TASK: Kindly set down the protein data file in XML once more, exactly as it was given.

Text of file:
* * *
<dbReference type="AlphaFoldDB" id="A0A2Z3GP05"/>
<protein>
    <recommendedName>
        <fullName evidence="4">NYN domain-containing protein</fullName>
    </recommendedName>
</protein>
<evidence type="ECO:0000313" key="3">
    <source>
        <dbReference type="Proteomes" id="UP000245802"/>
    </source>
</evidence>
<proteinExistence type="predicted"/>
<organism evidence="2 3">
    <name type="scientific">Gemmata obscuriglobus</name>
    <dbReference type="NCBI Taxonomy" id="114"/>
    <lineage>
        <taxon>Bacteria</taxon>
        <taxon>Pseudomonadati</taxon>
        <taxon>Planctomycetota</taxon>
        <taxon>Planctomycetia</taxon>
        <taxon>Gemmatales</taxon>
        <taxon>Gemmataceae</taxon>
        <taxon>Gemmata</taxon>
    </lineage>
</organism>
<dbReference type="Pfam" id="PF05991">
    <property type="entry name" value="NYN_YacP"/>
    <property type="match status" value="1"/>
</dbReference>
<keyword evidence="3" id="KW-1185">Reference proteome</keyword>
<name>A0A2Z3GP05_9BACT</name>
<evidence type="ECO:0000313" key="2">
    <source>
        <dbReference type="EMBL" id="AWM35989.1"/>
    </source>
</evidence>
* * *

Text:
<dbReference type="AlphaFoldDB" id="A0A2Z3GP05"/>
<protein>
    <recommendedName>
        <fullName evidence="4">NYN domain-containing protein</fullName>
    </recommendedName>
</protein>
<evidence type="ECO:0000313" key="3">
    <source>
        <dbReference type="Proteomes" id="UP000245802"/>
    </source>
</evidence>
<proteinExistence type="predicted"/>
<organism evidence="2 3">
    <name type="scientific">Gemmata obscuriglobus</name>
    <dbReference type="NCBI Taxonomy" id="114"/>
    <lineage>
        <taxon>Bacteria</taxon>
        <taxon>Pseudomonadati</taxon>
        <taxon>Planctomycetota</taxon>
        <taxon>Planctomycetia</taxon>
        <taxon>Gemmatales</taxon>
        <taxon>Gemmataceae</taxon>
        <taxon>Gemmata</taxon>
    </lineage>
</organism>
<dbReference type="Pfam" id="PF05991">
    <property type="entry name" value="NYN_YacP"/>
    <property type="match status" value="1"/>
</dbReference>
<keyword evidence="3" id="KW-1185">Reference proteome</keyword>
<name>A0A2Z3GP05_9BACT</name>
<evidence type="ECO:0000313" key="2">
    <source>
        <dbReference type="EMBL" id="AWM35989.1"/>
    </source>
</evidence>